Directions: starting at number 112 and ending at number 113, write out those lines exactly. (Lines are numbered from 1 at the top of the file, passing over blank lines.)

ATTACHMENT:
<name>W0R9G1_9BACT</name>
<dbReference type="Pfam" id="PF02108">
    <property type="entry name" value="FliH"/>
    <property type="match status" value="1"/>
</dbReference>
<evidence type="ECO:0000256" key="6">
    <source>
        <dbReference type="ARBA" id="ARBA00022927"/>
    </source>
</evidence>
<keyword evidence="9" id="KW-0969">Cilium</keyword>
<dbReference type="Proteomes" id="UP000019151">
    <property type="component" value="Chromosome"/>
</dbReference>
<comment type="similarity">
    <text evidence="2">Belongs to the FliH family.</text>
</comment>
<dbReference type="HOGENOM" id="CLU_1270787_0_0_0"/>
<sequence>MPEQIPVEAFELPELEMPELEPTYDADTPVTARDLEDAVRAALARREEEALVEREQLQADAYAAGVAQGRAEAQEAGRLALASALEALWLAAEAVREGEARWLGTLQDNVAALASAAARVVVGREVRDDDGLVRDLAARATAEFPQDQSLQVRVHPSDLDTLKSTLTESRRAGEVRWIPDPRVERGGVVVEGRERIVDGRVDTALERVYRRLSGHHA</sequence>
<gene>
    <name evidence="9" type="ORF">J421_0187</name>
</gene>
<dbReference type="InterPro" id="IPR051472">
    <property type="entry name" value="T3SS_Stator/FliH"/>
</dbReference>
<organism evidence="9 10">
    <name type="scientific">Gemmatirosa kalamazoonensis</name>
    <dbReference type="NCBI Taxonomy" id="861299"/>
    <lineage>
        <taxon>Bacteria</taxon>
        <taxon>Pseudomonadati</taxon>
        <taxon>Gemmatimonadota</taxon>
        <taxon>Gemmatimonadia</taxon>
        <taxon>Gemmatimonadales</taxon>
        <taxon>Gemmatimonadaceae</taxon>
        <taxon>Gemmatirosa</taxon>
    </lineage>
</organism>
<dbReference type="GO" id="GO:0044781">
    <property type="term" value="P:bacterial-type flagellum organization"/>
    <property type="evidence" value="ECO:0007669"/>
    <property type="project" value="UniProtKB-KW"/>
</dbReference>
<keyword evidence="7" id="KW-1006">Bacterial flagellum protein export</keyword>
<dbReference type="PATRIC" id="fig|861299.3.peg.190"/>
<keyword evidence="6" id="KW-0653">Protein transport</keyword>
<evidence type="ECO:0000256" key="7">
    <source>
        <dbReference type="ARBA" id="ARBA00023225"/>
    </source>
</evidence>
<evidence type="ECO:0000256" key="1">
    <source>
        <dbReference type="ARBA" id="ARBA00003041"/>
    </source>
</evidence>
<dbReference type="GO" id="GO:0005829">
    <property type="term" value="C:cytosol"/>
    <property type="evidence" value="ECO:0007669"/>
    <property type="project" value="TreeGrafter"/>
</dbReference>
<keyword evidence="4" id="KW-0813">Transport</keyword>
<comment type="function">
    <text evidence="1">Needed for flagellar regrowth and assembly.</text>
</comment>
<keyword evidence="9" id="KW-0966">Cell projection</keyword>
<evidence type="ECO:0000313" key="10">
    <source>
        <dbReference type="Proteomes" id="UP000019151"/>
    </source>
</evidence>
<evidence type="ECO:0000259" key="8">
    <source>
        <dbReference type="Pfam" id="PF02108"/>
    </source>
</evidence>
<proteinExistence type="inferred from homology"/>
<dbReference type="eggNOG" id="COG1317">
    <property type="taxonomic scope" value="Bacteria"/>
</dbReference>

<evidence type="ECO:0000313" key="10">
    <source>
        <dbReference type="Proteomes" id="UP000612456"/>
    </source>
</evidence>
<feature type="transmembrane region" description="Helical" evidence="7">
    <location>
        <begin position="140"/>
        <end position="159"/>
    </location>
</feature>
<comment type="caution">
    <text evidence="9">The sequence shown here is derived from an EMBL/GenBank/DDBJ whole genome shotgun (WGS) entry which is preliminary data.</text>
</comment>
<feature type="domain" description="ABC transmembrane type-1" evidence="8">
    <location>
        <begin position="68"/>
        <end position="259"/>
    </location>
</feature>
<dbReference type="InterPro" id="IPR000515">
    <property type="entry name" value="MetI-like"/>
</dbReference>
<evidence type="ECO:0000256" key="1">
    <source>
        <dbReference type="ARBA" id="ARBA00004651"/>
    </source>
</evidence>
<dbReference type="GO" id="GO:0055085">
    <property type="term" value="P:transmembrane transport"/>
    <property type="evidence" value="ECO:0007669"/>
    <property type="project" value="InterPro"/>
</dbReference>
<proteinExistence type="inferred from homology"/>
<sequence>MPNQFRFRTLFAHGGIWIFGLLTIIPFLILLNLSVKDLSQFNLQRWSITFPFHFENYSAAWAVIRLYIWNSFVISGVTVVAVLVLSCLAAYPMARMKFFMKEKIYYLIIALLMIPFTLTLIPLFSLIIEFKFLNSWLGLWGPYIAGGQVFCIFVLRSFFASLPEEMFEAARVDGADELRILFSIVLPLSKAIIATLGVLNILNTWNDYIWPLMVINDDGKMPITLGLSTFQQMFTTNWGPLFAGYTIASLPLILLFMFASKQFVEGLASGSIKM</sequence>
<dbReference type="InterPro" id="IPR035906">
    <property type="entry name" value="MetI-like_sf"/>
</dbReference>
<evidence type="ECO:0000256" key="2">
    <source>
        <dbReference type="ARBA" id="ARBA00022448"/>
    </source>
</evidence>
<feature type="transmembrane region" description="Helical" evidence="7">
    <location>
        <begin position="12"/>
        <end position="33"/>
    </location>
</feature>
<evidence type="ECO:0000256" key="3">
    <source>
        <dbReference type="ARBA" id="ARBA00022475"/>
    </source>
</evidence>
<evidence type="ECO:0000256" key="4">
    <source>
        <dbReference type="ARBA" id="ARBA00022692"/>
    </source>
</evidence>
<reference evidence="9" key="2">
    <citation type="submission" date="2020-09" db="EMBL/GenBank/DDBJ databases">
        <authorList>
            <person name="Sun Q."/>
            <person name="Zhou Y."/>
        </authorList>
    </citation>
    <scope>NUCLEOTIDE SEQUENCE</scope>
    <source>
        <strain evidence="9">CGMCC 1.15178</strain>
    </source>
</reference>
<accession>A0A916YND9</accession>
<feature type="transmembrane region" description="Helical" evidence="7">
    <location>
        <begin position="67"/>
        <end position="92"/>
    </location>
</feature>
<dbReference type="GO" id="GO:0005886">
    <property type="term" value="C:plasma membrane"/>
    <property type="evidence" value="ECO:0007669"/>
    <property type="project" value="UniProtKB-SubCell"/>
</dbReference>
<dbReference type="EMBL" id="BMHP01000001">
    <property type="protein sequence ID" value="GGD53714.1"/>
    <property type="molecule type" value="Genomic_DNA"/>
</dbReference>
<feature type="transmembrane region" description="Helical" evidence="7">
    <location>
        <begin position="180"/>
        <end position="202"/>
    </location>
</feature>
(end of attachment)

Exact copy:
    <property type="project" value="InterPro"/>
</dbReference>